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Having the capacity and willingness to grow together is a vital ingredient in committed relationships. But while you can expect your spouse to change through his or her efforts, with your encouragement and over time, don’t expect to change your spouse just on your say-so.

Source of conflict #4: Divergent interests.

Shared activities, such as traveling, cooking, dancing, and brainstorming solutions to mutual problems, allow you to strengthen your bond and build positive memories. Spending quality time together helps you to grow together and avoid growing apart.

But how you do thrive as a couple when your interests diverge? What if you like romantic comedy movies while your partner can’t stand them?  Or you like to try ethnic restaurants and he or she prefers to cook dinner at home? Do you make compromises on whether to see the play or go to the football game?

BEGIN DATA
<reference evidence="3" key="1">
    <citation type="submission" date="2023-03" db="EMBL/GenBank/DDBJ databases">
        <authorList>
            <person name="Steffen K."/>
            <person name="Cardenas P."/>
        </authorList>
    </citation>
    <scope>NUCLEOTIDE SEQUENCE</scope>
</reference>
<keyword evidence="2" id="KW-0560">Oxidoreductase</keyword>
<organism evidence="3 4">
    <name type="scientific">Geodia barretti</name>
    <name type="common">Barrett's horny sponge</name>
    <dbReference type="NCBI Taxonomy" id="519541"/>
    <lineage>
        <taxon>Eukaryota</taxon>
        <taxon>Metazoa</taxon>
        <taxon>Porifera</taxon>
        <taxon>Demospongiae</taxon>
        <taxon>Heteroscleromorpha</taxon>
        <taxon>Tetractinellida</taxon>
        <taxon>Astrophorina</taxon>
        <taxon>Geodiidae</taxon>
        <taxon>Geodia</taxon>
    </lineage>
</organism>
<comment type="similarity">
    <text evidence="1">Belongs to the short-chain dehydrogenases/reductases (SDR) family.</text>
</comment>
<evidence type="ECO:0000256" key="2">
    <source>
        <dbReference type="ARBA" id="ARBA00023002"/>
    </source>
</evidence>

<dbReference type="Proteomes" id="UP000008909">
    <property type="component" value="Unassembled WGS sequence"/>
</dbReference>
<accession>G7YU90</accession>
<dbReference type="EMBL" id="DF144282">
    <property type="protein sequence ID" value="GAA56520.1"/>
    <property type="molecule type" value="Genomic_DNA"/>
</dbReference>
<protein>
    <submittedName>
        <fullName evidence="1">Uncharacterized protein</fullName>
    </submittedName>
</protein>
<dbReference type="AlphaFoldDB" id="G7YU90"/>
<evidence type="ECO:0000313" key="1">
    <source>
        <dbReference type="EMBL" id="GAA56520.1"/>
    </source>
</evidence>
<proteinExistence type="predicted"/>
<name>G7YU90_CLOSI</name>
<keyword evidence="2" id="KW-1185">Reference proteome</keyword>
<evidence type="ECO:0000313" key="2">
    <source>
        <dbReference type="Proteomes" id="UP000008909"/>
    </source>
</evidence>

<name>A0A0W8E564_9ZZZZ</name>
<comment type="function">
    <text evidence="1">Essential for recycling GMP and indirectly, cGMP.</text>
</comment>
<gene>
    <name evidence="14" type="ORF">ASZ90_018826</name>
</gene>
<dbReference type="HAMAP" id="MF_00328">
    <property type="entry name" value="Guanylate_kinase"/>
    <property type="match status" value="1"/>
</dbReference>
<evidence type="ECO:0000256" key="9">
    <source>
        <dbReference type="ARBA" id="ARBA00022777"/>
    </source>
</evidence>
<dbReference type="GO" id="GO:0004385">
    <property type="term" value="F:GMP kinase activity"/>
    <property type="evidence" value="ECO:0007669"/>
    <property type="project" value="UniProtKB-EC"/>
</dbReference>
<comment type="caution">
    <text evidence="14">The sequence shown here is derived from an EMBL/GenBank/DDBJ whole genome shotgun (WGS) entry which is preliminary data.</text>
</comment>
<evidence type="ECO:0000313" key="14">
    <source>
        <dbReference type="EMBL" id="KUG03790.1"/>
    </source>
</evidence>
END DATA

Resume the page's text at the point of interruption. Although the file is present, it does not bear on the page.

Solution: Encourage individuality.

While it’s great to spend time with your spouse and hang out with mutual friends as a couple, maintaining your individuality is equally important.

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Invest in your own hobbies and activities. Cultivate and maintain friendships outside the social circle you share with your spouse. Agree to engage in things by yourself or with others that would simply bore or agitate your partner.

Source of conflict #5: Household chores and responsibilities.

Unfulfilled promises about who does what around your shared home creates discontent. There can also be tension over what constitutes an ideal household or tidy home. One might hate seeing dirty clothes on the floor, while the other can’t tolerate dirty dishes in the sink.

Solution: Divide and conquer.